Accessing Non Linux Printers

Local networks today frequently contain multiple OSs. This fact can lead to complications, such as the need for one OS to understand the protocols intended for another OS. In the case of printing, the IPP and LPD protocols are native to Unix, and hence to Linux; you're most likely to use these protocols on a Linux print client when printing to a printer hosted on another Unix or Linux computer. Sometimes, though, you must print to a printer that's shared using another protocol. The two most common alternatives are the Server Message Block (SMB), aka the Common Internet File System (CIFS), which is used on Windows Networks; and AppleTalk, which is the native file- and printer-sharing protocol for Mac OS Classic. (The newer Mac OS X is Unix-based, but it still supports AppleTalk, and many network-enabled printers sold for the Macintosh market use AppleTalk directly.)

Note This section describes using SMB/CIFS- or AppleTalk-shared printers from

Linux. If you want to share a Linux printer with Windows clients, consult Chapter 24, "Sharing Files." You can share printers with Macintoshes using the Netatalk package introduced here, but its configuration for this role is beyond the scope of this book. As Mac OS X is Unix-based, you can easily configure it to use an LPD or IPP queue directly.

Printing to Windows Printers

Most Linux printer packages, including Apsfilter and CUPS, enable you to create a print queue that sends its output to an SMB/CIFS server. You typically do so in much the same way you'd create a queue for another LPD server, but the information you provide is different: In addition to a hostname and queue name, you must provide a username and password. Depending on how the server is configured, these might belong to an ordinary user's account or to a special printer account. Consult the Window's system's administrator for details.

Warning Linux print queues that print to an SMB/CIFS print queue generally store the username and password in an unencrypted form somewhere in the print queue directory or in a configuration directory. This practice is a potential security risk, especially if the account is an ordinary user account. If possible, configure the server to share the printer using a special printing-only account, so as to minimize the risk of storing the password on clients.

Printing to Wndows printers requires using the Samba (http://www.samba.org) package and, specifically, the smbprintorsmbspool script. This script is usually part of a package called samba-client, smbclient, or something similar. The smbprint script calls another program, smbclient, which submits the print job. Thus, in order to print to an SMB/CIFS printer, you must install the Samba client package for your distribution.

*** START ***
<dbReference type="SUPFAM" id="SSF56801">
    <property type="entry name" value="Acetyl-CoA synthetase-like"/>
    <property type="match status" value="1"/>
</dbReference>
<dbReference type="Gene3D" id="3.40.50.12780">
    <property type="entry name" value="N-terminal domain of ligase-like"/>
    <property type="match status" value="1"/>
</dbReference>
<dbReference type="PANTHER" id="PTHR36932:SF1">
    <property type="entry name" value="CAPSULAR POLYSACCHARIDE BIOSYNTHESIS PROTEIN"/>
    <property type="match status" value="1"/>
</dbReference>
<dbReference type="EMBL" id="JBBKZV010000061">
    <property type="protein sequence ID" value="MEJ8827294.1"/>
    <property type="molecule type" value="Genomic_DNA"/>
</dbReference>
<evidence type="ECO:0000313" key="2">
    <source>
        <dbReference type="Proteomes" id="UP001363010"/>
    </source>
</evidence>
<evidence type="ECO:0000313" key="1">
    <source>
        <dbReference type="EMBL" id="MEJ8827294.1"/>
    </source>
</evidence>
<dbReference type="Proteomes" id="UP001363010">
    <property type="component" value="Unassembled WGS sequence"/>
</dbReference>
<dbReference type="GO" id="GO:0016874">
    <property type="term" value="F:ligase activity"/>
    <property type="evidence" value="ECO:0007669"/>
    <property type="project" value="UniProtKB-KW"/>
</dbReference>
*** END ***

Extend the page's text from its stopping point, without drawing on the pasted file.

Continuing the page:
Printing to Macintosh Printers

The Netatalk package (http://netatalk.sourceforge.net) enables a Linux computer to function as a file and print server for Mac OS computers. Although it's primarily a server package, Netatalk also includes utilities that enable Linux to print to and control AppleTalk printers. These programs are pap, psf, and papstatus.

To print to an AppleTalk printer, you can use pap much as you'd use Ipr to print to a normal Linux print queue. For instance, to print sample.ps to the AppleTalk printer called awriter, you'd type:

$ pap -p awriter sample.ps

In many cases, you can use pap as a direct replacement for Ipr in just this way. You can print from the command line or replace a call to Ipr with a call to pap in GUI printing dialog boxes, such as the one forxv shown in Figure 13.3.

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Figure 13.3: You can print to AppleTalk printers using the pap command, bypassing the Linux print queue.

Some applications don't enable you to easily replace calls to Ipr, though. If you use such programs, you may want to create a conventional Linux print queue that redirects the print job via pap, much as you can create a queue that sends a print job using smbprint. The psf program is built for this task; it functions as an input filter for a BSD LPD or LPRng print queue. To use it in this way, you call it by an alternative name: ifpap. For instance, you might use this /etc/printcap entry:

awriter:\

This configuration requires a file called .paprc in the spool directory (/var/spool/lpd/awriter in this example). This file contains a single line with the name of the AppleTalk printer, such as awriter. Once this is configured, you can use Ipr to submit a print job to an AppleTalk printer.

CUPS uses a system of back-ends—programs that handle delivering print jobs to local and remote printers. These back-ends are stored in /usr/lib/cups/backend, and they can be binary programs or shell scripts. Unfortunately, CUPS comes with no standard AppleTalk back-end, and I know of none that work reliably. (Mandrake's version of CUPS ships with a pap back-end, but it doesn't work on my network. Other

CUPS pap back-ends I've found on the Internet also fail to work for me.) If printing using AppleTalk is vitally important to you, perhaps another printing system would be a better choice for you. Alternatively, you could delve into the CUPS documentation and write your own back-end.

Team LiB

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